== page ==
In the never-ending game of cat and mouse that’s spurring the drug trade’s most ridiculous innovations, this has to take the cake: The new generation of Narco submarines, those sneaky, DIY cocaine-smuggling vessels, is now fully submersible. As Brian Anderson explained recently, subs that once promised a low profile amidst the ocean’s waves can now totally disappear under the Caribbean. That means the DEA and Coast Guard just saw their job get a whole lot harder.
In 2009, the film team went to Colombia to hang out with Dr. Miguel Angel Montoya, a nautically-minded former trafficker who led one of the Cali cartel’s first narco sub projects. His early designs, based on torpedos, were unmanned. With radio transmitters attached, the drug-filled tubes would be towed behind the cartel’s towboat of choice. Should authorities hail the vessel, the torpedo could be jettisoned and picked up later by a following vessel tracking the radio signal. Because the huge tube was made of fiberglass, it was difficult to detect with sonar or radar.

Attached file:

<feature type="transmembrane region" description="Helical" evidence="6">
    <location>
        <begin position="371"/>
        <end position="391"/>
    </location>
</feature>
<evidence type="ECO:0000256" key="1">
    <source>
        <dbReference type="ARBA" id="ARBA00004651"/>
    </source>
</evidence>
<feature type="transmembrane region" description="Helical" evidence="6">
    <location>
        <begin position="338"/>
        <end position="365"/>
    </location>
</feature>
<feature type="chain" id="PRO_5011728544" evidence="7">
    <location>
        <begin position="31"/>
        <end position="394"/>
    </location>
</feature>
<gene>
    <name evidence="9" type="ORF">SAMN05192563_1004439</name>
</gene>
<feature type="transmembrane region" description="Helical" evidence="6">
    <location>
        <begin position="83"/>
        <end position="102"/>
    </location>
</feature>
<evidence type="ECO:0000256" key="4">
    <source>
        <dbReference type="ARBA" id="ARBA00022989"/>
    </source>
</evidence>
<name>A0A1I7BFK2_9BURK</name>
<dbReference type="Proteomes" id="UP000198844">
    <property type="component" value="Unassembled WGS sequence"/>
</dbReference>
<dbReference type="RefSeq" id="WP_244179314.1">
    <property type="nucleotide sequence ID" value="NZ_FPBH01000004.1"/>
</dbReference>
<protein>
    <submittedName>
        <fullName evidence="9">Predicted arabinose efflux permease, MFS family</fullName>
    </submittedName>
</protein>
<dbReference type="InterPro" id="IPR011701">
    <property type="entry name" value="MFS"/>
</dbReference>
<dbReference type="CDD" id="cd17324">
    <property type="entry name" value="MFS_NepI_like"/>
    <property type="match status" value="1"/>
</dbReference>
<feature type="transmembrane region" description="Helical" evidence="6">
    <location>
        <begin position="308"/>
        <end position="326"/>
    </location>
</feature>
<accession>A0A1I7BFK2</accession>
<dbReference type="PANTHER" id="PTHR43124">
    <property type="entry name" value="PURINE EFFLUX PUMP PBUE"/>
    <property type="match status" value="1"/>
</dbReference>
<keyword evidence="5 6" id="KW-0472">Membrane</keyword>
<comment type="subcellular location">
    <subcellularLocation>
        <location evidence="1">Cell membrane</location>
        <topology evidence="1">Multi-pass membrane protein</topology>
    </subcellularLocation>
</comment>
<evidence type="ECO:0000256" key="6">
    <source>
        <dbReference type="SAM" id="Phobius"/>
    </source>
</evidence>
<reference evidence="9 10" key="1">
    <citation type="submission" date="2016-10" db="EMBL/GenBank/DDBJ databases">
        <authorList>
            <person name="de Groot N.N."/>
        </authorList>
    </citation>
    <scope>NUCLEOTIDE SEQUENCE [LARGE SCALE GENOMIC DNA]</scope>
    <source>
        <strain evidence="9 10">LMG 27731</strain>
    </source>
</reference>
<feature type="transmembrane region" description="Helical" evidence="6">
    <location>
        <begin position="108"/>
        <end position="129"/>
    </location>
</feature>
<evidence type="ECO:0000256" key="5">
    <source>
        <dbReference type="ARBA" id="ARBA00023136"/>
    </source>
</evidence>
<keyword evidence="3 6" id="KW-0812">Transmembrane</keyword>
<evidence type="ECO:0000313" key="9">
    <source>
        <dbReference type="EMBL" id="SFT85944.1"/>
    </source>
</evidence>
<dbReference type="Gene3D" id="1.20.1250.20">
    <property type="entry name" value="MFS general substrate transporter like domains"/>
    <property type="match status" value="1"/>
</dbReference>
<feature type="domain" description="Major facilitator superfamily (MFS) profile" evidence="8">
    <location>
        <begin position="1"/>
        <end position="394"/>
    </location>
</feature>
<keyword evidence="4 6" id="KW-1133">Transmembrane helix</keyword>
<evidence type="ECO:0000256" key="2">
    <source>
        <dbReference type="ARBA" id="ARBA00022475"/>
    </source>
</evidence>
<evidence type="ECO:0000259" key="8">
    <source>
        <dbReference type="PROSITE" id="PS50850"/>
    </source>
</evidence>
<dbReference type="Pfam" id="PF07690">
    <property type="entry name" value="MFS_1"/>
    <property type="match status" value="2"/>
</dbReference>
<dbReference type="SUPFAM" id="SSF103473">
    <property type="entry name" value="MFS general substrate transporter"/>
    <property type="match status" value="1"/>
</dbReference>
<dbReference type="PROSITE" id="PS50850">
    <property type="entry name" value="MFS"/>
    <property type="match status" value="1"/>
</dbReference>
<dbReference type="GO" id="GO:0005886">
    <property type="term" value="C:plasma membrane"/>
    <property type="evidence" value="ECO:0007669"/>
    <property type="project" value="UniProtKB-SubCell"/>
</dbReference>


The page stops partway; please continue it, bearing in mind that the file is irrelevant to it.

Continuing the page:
Since then, submarines have become powered, manned, air-conditioned, and now fully submersible. The narco sub’s speedy development is the perfect example of the old “where there’s a will, there’s a way” adage that’s fueled all aspects of the drug war, and stands as proof that no matter how much jail time is threatened or how many armed guards line our borders, people who want Colombia’s finest are going to find traffickers who can get it.